Dalwhinnie is another camera-shy Diageo distillery. I’ll be honest and say that the house style doesn’t suit me (I don’t dislike it, I’m more just indifferent toward it. But it is an interesting distillery and if you’re driving to the northwest part of the country you will go by it on the way; so I decided to stop in for a visit.
The distillery is the coldest and highest in Scotland, with an average annual temperature of 6° C (43° F) and an elevation of 1100 feet above sea level. I was on a tour with a large group from Italy, some of whom spoke very little English. The tour guide was covering the basics slowly for them as we stood in a room with just the mash tun. My eyes and my mind wandered, and looking up I realized that we were in an old malt kiln. It had to have been; there would be no other reason to build the style of roof that would lead up to one of the two pagodas that were visible from the outside. Just as I was about to ask, the guide started to explain what the room had originally been.
I’ve been in a couple of kilns and this one was far larger than the other’s I’d seen. I would estimate in at 30x30 feet. There must have been a second one under the other pagoda as well. Dalwhinnie would have had a large capacity even in its early days. The distillery had burned to the ground in 1934, but was rebuilt soon after, so these rooms would date to the mid 1930’s. Malting in-house ceased in 1968. It has never expanded beyond two stills, but they are quite large (17,000 liters and 16,000 liters) and the distillery’s current output is 1.5 million liters per annum.
The worm tubs are another interesting feature. They are very large, and each has 115 meters of copper tubing. They are the more traditional looking wooden vat style, but that wasn’t always the case. The original ones were rectangular cast iron tanks, but those were replaced with modern shell-and tube condensers during a refurbishment in the early 1980’s. After about seven years it was determined that the change had affected the character of the spirit too much (not necessarily making it worse, just different) and they switched back to worm tubs. Presumably they went to the more visually appealing wooden style of tanks because these pieces of equipment are a prominent feature on the front of the building and abut the visitor’s car park.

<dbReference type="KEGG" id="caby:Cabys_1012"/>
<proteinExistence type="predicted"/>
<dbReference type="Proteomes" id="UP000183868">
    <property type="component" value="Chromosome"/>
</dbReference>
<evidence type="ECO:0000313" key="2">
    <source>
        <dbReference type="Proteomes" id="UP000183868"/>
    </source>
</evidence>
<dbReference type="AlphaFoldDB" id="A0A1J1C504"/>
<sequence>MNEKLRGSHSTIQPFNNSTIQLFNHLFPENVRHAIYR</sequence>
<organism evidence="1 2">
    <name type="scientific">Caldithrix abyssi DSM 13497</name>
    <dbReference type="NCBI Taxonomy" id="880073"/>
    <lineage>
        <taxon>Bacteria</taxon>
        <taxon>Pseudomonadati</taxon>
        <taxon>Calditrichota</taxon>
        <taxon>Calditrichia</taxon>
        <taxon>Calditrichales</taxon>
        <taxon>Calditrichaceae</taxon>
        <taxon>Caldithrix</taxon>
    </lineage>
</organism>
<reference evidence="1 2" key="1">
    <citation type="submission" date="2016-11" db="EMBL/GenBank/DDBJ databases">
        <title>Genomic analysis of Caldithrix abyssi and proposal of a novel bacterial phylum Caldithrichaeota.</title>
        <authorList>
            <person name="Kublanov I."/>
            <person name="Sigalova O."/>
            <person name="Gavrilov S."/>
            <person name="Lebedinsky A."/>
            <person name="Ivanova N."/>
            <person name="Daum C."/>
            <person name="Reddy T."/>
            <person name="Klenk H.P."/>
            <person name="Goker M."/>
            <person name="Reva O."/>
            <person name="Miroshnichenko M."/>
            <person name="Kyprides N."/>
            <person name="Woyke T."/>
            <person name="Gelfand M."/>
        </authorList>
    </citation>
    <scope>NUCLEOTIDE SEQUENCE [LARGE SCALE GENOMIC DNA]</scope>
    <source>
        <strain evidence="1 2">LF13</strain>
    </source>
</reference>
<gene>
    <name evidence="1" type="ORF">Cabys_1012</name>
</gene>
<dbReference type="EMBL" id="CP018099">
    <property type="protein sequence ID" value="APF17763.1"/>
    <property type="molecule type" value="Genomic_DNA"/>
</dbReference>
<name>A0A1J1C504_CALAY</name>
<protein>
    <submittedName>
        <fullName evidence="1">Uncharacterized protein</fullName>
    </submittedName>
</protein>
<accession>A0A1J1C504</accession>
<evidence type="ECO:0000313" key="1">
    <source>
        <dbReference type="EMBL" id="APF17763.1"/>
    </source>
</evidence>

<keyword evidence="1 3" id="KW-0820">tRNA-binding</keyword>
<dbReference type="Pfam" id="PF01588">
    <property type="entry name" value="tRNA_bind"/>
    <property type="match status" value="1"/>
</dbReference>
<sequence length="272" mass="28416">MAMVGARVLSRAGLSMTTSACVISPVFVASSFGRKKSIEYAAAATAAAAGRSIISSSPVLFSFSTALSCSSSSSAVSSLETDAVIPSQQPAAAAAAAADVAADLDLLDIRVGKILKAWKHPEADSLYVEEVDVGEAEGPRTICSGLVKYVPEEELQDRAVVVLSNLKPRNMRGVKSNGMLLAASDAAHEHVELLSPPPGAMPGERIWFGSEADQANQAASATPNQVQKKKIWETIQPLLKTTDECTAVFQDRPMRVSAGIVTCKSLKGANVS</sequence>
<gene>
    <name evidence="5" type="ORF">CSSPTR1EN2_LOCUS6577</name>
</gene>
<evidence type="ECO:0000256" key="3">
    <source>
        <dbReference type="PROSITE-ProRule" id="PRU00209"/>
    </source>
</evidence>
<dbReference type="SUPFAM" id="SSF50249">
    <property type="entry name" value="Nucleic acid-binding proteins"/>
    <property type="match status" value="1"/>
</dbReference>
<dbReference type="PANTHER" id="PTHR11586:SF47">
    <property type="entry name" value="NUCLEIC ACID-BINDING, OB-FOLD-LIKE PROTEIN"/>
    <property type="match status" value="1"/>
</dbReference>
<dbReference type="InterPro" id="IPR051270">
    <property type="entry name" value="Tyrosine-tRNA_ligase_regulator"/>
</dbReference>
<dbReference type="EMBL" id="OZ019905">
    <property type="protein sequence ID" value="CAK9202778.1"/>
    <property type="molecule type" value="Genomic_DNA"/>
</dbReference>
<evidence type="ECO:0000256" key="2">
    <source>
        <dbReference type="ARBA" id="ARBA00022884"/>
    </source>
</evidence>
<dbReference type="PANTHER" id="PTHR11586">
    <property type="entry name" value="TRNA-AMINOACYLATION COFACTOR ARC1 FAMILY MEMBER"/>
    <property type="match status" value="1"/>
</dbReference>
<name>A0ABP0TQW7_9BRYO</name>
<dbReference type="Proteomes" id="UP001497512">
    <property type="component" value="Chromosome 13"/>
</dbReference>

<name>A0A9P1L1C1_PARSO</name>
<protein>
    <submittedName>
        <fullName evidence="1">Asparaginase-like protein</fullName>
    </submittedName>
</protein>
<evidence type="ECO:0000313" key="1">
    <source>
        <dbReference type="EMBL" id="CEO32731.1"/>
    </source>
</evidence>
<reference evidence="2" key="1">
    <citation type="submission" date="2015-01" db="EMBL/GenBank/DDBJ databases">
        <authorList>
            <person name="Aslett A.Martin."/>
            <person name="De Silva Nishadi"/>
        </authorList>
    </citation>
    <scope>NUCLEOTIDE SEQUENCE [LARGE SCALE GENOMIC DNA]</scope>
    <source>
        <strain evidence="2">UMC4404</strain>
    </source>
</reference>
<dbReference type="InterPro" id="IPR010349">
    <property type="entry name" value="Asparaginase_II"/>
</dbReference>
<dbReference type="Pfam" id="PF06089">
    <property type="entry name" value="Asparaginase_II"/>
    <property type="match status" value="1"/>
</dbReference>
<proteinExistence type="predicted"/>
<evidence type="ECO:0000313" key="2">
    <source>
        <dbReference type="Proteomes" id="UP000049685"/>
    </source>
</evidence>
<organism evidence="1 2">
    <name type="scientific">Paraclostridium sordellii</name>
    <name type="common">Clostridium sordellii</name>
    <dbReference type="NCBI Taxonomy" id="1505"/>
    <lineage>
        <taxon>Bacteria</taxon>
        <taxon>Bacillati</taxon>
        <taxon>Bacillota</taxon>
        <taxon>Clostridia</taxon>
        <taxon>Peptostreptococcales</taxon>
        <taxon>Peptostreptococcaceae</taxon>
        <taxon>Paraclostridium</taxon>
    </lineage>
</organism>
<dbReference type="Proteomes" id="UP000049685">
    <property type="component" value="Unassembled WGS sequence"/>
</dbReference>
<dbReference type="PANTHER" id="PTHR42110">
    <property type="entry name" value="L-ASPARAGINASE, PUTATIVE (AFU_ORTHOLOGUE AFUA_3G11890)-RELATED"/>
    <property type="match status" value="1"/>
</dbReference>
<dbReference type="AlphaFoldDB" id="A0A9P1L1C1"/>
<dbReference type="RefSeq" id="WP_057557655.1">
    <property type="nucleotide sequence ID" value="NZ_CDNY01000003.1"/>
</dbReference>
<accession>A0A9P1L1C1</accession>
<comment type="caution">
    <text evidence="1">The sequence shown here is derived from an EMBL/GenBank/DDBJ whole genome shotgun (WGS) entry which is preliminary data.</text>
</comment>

After a brief pass through a barrel warehouse we went back to the visitor’s center and tasted two samples. The flagship 15 year old and a relatively new release called Winter’s Gold. This is made from distillate produced between October and March, when the water running though the worm tubs is a little colder and their effect is enhanced (the spirit condenses faster, further reducing copper contact). This bottling is a marriage of sherry and bourbon casks. It bears no age statement, but is said to be less than 8 years old.
The visitor’s center has a nice selection of whiskies on offer for drams to purchase after (or instead of) the tour; the 15 year, the Distiller’s Edition, a distillery only bottling, the Winter’s Gold, a 25 year limited release and a bottle of cask strength (which was filled just for samples, that’s not a bottle that can be purchased anywhere. The 25 year was bottling in 2012, dating it to the period when the worm tubs were absent and making it an interesting anomaly.
I took the last tour at 4:00 and the visitor’s center closes at 4:45. The tour takes about 45 minutes, so there’s no chance for people taking the last tour to sample the above mentioned offerings (unless they had the foresight to do so beforehand). You would think they would keep the place open for 15 more minutes for those who take the last tour of the day.
My evening in Fort William did include a few interesting drams, but it’s late and I’m going to pack a lot in tomorrow, so that will have to wait for a follow-up.
Edit: I should keep tabs on what I drank at the pub each night just to keep a record, even if I follow up later with tasting notes or other details. In the case of night two, I ended up having dinner and a few drinks at a pub called Grog and Gruel, This is on High Street, Fort William’s brick-paved, pedestrian marketplace. After dinner drams included Longmorn, The Distiller’s Choice and Bunnahabhain, Ceobanach.